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The Coronation Roll
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Lady Usher of the Black Rod, Sarah Clarke, together with the Lord Speaker, Lord McFall of Alcluith arriving ahead of the coronation ceremony of King Charles III and Queen Camilla at Westminster Abbey, central London
© PA

Lady Usher of the Black Rod

Black Rod – or, to give the full title, the Lady or Gentleman Usher of the Black Rod – is a senior official in the House of Lords.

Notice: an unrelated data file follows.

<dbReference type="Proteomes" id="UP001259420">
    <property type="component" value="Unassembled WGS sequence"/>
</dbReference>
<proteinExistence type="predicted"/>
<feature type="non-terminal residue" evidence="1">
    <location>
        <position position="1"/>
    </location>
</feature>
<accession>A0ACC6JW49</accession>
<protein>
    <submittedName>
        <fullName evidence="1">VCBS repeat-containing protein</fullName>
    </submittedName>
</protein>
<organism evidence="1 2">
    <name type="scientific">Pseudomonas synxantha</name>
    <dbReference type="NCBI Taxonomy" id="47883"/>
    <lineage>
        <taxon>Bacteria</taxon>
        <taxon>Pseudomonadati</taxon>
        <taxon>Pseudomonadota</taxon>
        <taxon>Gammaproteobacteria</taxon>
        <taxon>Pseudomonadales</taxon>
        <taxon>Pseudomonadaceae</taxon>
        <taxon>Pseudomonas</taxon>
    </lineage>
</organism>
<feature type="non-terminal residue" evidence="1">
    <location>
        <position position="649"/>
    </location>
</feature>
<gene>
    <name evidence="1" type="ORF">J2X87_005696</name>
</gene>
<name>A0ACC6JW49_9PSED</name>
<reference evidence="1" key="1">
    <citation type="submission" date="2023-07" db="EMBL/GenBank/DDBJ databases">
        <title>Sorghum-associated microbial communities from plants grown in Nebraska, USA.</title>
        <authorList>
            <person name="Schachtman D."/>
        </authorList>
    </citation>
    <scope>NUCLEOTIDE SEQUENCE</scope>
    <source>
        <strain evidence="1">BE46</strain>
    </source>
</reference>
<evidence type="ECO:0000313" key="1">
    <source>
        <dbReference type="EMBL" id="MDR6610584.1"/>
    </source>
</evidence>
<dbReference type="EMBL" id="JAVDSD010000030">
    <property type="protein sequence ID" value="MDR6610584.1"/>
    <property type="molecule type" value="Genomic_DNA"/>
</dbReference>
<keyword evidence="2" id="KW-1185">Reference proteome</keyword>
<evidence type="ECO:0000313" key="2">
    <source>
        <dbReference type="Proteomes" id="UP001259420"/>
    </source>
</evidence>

Three distinct offices are rolled into one in the position of Black Rod: she or he is simultaneously Lady or Gentleman Usher of the Black Rod; Serjeant-at-Arms in the House of Lords; and Secretary to the Lord Great Chamberlain.

The office originated as Usher of the Order of the Garter in the 14th century. Letters of Patent were issued in 1361 by King Edward II to create the Usher as a Court position involved in meeting with Parliament.

By the sixteenth century, the role had evolved to become a position entirely associated with Parliament, rather than the Royal Court. In essence, Black Rod became the Monarch’s representative in the House of Lords.